By Misti Blount and Matt Johnson –
Director Vidal’s sua sponte Director Review decision of Apple Inc. v. Zipit Wireless, Inc. (IPR2021-01124, -01125, -01126, -01129) was recently designated as precedential. The decision dealt an immediate setback for Apple and will likely have a long-term effect on inter partes review (IPR) procedures.
Apple filed six petitions for IPRs before the Patent Trial and Appeal Board (“Board”). The Board instituted IPRs for all six petitions which were assigned to the same panel of Administrative Patent Judges (APJs). The patent owner, Zipit, filed Patent Owner responses to only two of the IPRs (IPR2021-01130 and IPR2021-01131). At the Board hearing for IPR2021-01130 and IPR2021-01131, Zipit’s counsel was asked if the failure to file responses to the remaining four IPRs meant that Zipit was “not contesting if a final written decision or adverse judgment was entered with respect to those IPRs.” Zipit’s counsel responded, “Correct, Your Honor. If the Board determines that they have met their burden of proof with respect to those claims Zipit hasn’t filed any opposition.” The Board subsequently entered adverse judgments under Rule 42.73(b) for the four remaining IPRs in favor of Apple, asserting that Zipit’s statements at the Board hearing was an abandonment of the contests.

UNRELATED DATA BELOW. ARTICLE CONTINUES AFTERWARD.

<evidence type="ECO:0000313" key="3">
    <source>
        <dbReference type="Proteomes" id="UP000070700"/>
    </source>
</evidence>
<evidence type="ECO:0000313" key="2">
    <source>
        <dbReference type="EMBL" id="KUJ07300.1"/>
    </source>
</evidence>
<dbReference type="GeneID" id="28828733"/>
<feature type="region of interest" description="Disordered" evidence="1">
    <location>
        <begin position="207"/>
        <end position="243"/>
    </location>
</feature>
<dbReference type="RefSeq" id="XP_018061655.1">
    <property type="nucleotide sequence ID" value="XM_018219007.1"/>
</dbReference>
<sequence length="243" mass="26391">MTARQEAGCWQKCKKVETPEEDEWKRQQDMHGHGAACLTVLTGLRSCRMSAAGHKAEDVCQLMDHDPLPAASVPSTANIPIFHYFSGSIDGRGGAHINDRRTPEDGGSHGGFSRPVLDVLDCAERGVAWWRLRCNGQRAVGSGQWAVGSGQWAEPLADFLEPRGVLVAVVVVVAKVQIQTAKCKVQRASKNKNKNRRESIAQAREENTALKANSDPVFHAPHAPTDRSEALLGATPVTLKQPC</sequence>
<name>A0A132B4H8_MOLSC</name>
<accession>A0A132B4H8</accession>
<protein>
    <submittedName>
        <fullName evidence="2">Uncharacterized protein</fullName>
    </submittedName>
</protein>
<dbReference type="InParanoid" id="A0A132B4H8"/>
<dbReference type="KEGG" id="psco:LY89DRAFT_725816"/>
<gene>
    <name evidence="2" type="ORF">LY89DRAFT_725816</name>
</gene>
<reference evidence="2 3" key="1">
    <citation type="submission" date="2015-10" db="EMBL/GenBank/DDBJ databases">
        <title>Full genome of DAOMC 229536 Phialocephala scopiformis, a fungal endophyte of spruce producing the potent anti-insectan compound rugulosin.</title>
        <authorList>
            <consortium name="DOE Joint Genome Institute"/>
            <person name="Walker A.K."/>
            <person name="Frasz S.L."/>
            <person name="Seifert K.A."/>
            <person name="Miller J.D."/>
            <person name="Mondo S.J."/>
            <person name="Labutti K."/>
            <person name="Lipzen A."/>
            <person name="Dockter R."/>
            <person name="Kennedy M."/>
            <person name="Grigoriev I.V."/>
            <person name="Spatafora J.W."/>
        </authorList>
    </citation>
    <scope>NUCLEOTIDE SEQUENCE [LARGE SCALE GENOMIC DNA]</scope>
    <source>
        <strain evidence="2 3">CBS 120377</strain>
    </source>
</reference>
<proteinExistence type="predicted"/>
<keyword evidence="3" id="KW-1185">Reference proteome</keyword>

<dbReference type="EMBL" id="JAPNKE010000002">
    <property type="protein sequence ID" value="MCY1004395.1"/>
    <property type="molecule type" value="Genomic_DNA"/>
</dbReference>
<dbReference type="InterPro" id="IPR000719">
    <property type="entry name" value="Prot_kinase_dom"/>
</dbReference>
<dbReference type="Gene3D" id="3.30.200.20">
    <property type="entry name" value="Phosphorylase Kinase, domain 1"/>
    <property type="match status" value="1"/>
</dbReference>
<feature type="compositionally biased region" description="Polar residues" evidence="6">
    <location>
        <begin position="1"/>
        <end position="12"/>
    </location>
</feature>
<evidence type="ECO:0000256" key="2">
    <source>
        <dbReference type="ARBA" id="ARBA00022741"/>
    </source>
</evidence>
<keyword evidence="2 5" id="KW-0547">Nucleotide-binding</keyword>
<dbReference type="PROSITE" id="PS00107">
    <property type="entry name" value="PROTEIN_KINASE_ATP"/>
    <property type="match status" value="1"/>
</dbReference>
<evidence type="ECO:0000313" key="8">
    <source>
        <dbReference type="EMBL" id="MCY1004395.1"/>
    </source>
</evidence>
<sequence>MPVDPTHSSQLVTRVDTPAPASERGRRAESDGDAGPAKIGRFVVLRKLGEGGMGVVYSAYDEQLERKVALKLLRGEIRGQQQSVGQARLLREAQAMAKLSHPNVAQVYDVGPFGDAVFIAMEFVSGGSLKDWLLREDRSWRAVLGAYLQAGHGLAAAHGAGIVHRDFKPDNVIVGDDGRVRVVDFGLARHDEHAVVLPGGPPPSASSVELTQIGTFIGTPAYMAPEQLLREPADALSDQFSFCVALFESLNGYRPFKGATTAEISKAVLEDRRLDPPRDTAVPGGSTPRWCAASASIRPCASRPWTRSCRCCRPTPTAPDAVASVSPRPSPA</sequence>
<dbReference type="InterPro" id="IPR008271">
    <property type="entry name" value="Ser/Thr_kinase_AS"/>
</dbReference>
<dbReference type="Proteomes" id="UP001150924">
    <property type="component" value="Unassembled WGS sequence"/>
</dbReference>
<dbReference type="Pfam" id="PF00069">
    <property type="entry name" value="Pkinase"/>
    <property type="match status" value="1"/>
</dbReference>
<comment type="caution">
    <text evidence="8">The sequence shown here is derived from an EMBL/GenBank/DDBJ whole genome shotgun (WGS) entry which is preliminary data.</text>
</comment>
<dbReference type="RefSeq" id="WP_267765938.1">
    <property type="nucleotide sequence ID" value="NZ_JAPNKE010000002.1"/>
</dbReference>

The adverse judgments, and the Board’s reasoning for entering them, prompted Director Vidal’s sua sponte precedential decision. In the decision, Director Vidal questioned the Board’s interpretation of the Zipit counsel’s statements to imply an unequivocal abandonment of the contest. Instead, the Director interpreted Zipit’s statements to mean that Zipit wanted the Board to weigh Apple’s evidence addressing the patentability of the challenged claims in the four IPRs and then make the necessary determination under the standard used in IPR proceedings. As the Board did not meet this standard, Director Vidal vacated the adverse judgments and remanded the IPRs back to the Board.
The decision provides some clarity regarding whether a patent owner must formally respond to all IPRs instituted against them or risk abandonment of contest. Director Vidal’s decision suggests a patent owner may participate in one or more IPRs while asserting that the Board must still follow the procedural standard of determining unpatentability by a preponderance of evidence for the remaining IPRs, regardless of whether a response is filed.
Perhaps more importantly, this decision provides an important practice point: all parties participating in an IPR must choice their words wisely. As evident from the Director’s need to issue a decision clarifying the statements of record, failing to clearly express your parties’ intentions can result in a costly outcome. Expressing clear intent can maximize the chance that the PTAB makes procedural rules according to the parties’ wishes.
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